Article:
UTF-8 / Shift-JIS / GB2312 / Big5 / GBK.
Linux, Linux 64 bits & Solaris, we have additionnaly:
Unicode 16bit / Unicode 32bit widechar characters support that includes:
The XMLParser library is able to handle successfuly chinese, japanese, cyrilic and other extended
characters thanks to an extended UTF-8 encoding support, Shift-JIS (japanese) and to GB2312/Big5/GBK encoding support (chinese) (see this UTF-8-demo
that shows the characters available). If you are still experiencing character
encoding problems, I suggest you to convert your XML files to UTF-8 using
a tool like iconv
- For the unicode version of the library: Automatic conversion
to Unicode before parsing (if the input XML file is standard ansi 8bit
- For the ascii version of the library: Automatic conversion
to legacy or UTF-8 before parsing (if the input XML file is unicode 16 or 32bit
- Transparent memory management through the use of smart pointers.
- Limited Support for character entities. The current known character entities
||direct access to the ascii code of any
||direct access to the ascii code of any
(in standard decimal)
- Support for a wide range of clearTags that are containing unformatted text:
<![CDATA[ ... ]]>,
<!-- ... -->, <PRE> ... </PRE>,
<!DOCTYPE ... >
Unformatted texts are not parsed by the library and can contain items that
are usually 'forbidden' in XML (for example: html code)
- Support for inclusion of pure binary data (images, sounds,...) into the
XML document using the four provided ultrafast Base64 conversion functions.
- The library is under the Aladdin Free Public License(AFPL).
If you need another license,simply
(I don't want any money for the XMLParser).
- Easy to customize: The code is small, commented and written in a plain and
simple way. Thus, if you really need to change something (but I doubt of it),
If you like this library, you can create a URL-Link towards this page from your
website (use this URL: http://www.applied-mathematics.net/tools/xmlParser.html).
If you want to help other people to produce better softwares using XML technology, you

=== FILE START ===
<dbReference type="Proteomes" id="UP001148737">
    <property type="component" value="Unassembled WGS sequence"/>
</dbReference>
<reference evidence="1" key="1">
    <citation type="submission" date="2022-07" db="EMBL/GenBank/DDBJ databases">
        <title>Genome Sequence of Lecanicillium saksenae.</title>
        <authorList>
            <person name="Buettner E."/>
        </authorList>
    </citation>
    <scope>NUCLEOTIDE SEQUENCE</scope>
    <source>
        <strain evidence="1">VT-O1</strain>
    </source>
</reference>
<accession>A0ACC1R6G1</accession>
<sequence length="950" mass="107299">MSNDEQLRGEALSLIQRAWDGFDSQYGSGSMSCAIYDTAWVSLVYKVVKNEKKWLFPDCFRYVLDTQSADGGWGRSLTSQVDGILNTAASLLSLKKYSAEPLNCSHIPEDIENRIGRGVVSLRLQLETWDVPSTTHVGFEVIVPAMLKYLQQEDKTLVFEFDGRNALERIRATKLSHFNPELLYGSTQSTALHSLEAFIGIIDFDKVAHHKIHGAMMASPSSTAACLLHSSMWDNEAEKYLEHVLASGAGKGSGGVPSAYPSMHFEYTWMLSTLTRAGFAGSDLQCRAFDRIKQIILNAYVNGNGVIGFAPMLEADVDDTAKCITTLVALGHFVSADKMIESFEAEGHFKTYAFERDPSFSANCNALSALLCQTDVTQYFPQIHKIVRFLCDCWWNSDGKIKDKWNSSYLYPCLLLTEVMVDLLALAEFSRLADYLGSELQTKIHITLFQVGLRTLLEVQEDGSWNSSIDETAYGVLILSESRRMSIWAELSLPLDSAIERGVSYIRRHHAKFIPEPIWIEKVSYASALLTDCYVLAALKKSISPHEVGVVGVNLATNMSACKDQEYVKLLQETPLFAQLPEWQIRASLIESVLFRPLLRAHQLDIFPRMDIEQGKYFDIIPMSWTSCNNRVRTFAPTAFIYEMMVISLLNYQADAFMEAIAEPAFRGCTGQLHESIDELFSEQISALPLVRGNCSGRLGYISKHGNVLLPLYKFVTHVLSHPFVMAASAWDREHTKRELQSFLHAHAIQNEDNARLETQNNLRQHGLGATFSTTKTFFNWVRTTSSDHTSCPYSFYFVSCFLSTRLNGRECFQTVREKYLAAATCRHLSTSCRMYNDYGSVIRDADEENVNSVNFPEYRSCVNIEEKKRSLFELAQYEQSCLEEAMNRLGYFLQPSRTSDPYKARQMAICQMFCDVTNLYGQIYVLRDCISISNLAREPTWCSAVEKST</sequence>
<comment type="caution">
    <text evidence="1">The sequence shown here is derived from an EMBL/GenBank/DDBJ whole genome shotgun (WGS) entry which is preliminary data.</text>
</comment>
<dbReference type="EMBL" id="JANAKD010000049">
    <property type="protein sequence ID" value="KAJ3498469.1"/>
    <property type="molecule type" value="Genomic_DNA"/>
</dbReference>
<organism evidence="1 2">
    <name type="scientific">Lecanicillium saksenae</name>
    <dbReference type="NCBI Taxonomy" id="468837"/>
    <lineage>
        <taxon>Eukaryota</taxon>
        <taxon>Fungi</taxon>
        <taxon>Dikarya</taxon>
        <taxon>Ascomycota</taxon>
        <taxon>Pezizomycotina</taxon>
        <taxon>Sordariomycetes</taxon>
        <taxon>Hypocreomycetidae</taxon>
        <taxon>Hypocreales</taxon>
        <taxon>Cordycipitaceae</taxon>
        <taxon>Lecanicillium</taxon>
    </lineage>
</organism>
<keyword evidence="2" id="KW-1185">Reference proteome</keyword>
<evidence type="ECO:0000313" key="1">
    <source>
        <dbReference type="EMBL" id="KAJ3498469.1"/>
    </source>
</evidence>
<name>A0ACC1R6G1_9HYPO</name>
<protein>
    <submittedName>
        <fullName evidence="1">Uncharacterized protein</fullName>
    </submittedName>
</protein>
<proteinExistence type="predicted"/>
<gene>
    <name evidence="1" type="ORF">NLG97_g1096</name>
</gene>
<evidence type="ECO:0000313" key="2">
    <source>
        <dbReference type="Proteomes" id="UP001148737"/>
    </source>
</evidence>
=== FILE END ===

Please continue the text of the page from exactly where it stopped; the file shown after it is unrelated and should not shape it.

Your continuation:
can increase the visibility of this library by adding a URL-link toward this
page (so that its google-ranking increases ).
If you like this library, please add
a message in the guestbook
To obtain the library, simply
, and I will send to you the XMLParser library directly, the same day (I will most certainly restore
a direct link to download the XMLParser library in a few weeks). You will receive by e-mail a zip-file.
Inside the zip file, you will find 5 examples:
If you have a Kindle, you might also be interested in KKCM: the Kranf Kindle Collection Manager.
- ansi unix/solaris project example (makefile based)
- wide char unix/solaris project example (makefile based)
- ansi windows project example (for Visual Studio 6 and .NET)
- wide char windows project example (for Visual Studio 6 and .NET)
- ansi windows .dll project with a small test project to check the
- V1.00: February 20, 2002: initial version from M.C.Brown.
- V1.20: July 22, 2006: After 13 minor changes, 2 major changes,
8 bug fixes and 23 functionality additions(at user's request), I decided to
switch to V2.01.
- V2.01: July 24, 2006: 1 major change, 2 minor change, 3
- Major Change: no more "stringDup"
required for functions like "addText", "addAttribute",...
The old behavior is still accessible through functions like "addText_WOSD",
"addAttribute_WOSD",... ("_WSOD" stands for "WithOut
This change greatly simplifies the user's code. Unfortunately, old user's
code must be updated to work with the new version.
Fortunately, all the user's code used to READ the content of an XML file
is left unchanged: Only the "creation of XML" and the "update
of XML" user's code require a little updating work.
- V2.02: July 25, 2006: 1 minor change
- V2.03: July 28, 2006: 1 minor change
- V2.04: August 6, 2006: 1 addition
- V2.05: August 15, 2006: 1 addition
- V2.06: August 16, 2006: 2 additions
- V2.07: August 22, 2006: 1 addition
- V2.08: August 22, 2006: 1 bug fix
- V2.09: August 31, 2006: 1 bug fix
- V2.10: September 21, 2006: 1 bug fix
- V2.11: October 24, 2006: 3 additions, 1 bug fix.
- added the function getParentNode(). Thanks to Jakub
Siudzinski for notifying me a good way to do it easily.
- V2.12: October 25, 2006: 2 additions
- V2.13: October 31, 2006: 1 minor change, 1 bug fix
- V2.14: November 13, 2006: 1 minor change, 1 bug fix
- V2.15: December 22, 2006: 2 additions
- V2.16: December 27, 2006: 1 minor change
- V2.17: January 9, 2007: 1 addition, 1 minor change
- V2.18: January 15, 2007: 1 bug fix
- V2.19: January 30, 2007: 1 bug fix, 3 additions
- V2.20: February 17, 2007: 1 addition
- added a Visual Studio projet file to build a DLL version
of the library.
Under Windows, when I have to debug a software that is using the XMLParser
Library, it's usually a nightmare because the library is sooOOOoooo slow
in debug mode. To solve this problem, during all the debugging session,
I use a very fast DLL version of the XMLParser Library (the DLL is compiled
in release mode). Using the DLL version of the XMLParser Library allows
me to have lightening XML parsing speed, even in debug mode! Other than
that, the DLL version is useless: In the release version of my tool, I